Toward unity and harmony

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Toward unity and harmony

The Yoon Suk-yeol administration is in charge after the inauguration in the morning. After weathering all the calamities of the 1950-53 Korean War and a tumultuous journey to industrialization and democracy later, the country is to be led by a head of state without any experience in the legislature. Yoon’s election as president will have far-reaching repercussions on the politics and future of this country.

But dire internal and external conditions await the fledgling administration, probably in a more serious way than in the Kim Dae-jung administration that had to wrestle with the 1997-98 Asian financial crisis. With the triple whammies of high prices, the falling won and high interest rates directly hitting the economy, the ongoing U.S.-China conflict and the Federal Reserve’s tightening further fuel our crisis. A perfect storm is coming after the Ukraine war interrupted global supply chains, drove up international energy prices and finally triggered a trade deficit in Korea.

The new government must gather all national capabilities to effectively address economic hardships first. Ramifications of the repeated real estate fiascos in the Moon Jae-in administration will soon become a time bomb, as suggested by soaring jeonse (long-term deposits) prices after the outgoing administration’s relentless regulation-based approach backfired. The people who borrowed money at low interest rates to own a home desperately need help from the new government after the interest rates increased.

A Korea Chamber of Commerce and Industry (KCCI) survey showed that a majority of local companies singled out a recovery of growth engines as the top priority of the new government. President Yoon must respect the vitality of the private sector and remove stifling regulations, as he promised in his campaign, and create quality jobs.

Improving livelihoods cannot be accomplished by the new government alone. Given the nearly two-thirds of seats the Democratic Party (DP) holds in the legislature, the People Power Party (PPP) cannot pass any bills without its cooperation. National unity can never be achieved if fierce confrontation persists between the two parties, as vividly seen in the DP’s unilateral passage of bills aimed at depriving the prosecution of its investigative authority once and for all. Both parties will likely engage in a more heated battle ahead of the June 1 local elections and a few by-elections for vacant seats in the legislature.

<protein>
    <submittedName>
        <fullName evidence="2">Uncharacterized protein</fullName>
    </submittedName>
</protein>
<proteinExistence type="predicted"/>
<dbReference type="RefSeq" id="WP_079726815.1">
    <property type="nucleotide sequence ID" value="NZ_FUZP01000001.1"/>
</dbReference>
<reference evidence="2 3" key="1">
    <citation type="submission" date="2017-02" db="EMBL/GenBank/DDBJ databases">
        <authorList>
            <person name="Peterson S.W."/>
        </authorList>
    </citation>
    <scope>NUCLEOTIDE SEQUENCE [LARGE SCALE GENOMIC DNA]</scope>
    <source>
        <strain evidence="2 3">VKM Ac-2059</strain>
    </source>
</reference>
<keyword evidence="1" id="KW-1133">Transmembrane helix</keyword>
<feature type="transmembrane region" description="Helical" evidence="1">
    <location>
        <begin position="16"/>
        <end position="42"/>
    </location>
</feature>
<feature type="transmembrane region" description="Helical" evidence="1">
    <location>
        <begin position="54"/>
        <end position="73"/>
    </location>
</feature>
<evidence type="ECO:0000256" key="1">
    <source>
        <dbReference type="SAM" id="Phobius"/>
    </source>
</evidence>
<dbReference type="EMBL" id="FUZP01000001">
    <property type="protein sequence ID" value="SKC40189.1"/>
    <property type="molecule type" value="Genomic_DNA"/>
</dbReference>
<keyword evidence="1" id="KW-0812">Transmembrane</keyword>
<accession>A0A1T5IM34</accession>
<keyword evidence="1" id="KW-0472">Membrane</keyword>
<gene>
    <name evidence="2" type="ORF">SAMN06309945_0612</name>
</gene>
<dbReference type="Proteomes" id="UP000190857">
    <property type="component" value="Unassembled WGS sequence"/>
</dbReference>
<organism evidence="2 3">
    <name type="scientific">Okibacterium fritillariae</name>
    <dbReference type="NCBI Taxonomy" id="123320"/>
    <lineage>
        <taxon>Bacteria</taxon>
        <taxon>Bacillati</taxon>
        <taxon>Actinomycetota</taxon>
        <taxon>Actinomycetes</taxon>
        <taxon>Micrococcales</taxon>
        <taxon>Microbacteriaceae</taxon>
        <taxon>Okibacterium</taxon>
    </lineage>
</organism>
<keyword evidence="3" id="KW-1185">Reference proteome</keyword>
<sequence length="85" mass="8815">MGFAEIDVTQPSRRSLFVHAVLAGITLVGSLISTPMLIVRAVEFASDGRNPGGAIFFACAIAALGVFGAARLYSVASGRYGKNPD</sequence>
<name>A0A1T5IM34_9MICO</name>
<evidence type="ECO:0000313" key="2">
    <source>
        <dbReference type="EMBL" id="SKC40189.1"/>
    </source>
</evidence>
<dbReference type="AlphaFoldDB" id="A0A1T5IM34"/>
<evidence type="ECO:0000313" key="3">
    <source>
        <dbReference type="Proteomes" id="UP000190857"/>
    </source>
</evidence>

Yoon as president must exert all effort to integrate the divided nation. He can find a clue from the leadership of Abraham Lincoln, who placed his opponents in major posts of his government and knocked on the door of opposition lawmakers in the middle of the night to pass a Constitutional amendment. Yoon can also learn from former presidents Roh Tae-woo and Kim Dae-jung, who skillfully crossed the ideological divide when the need arose.

Yoon has started his presidency by getting a briefing from the Joint Chiefs of Staff about North Korea’s latest launch of ballistic missiles in an underground bunker at the new presidential office in Yongsan. Considering the possibility of another test timed with his summit with U.S. President Joe Biden later this month, Yoon must consolidate the alliance further. He must not repeat his predecessor’s mistakes of throwing the public into despair by only siding with his supporters if he wants to be remembered as a successful president.
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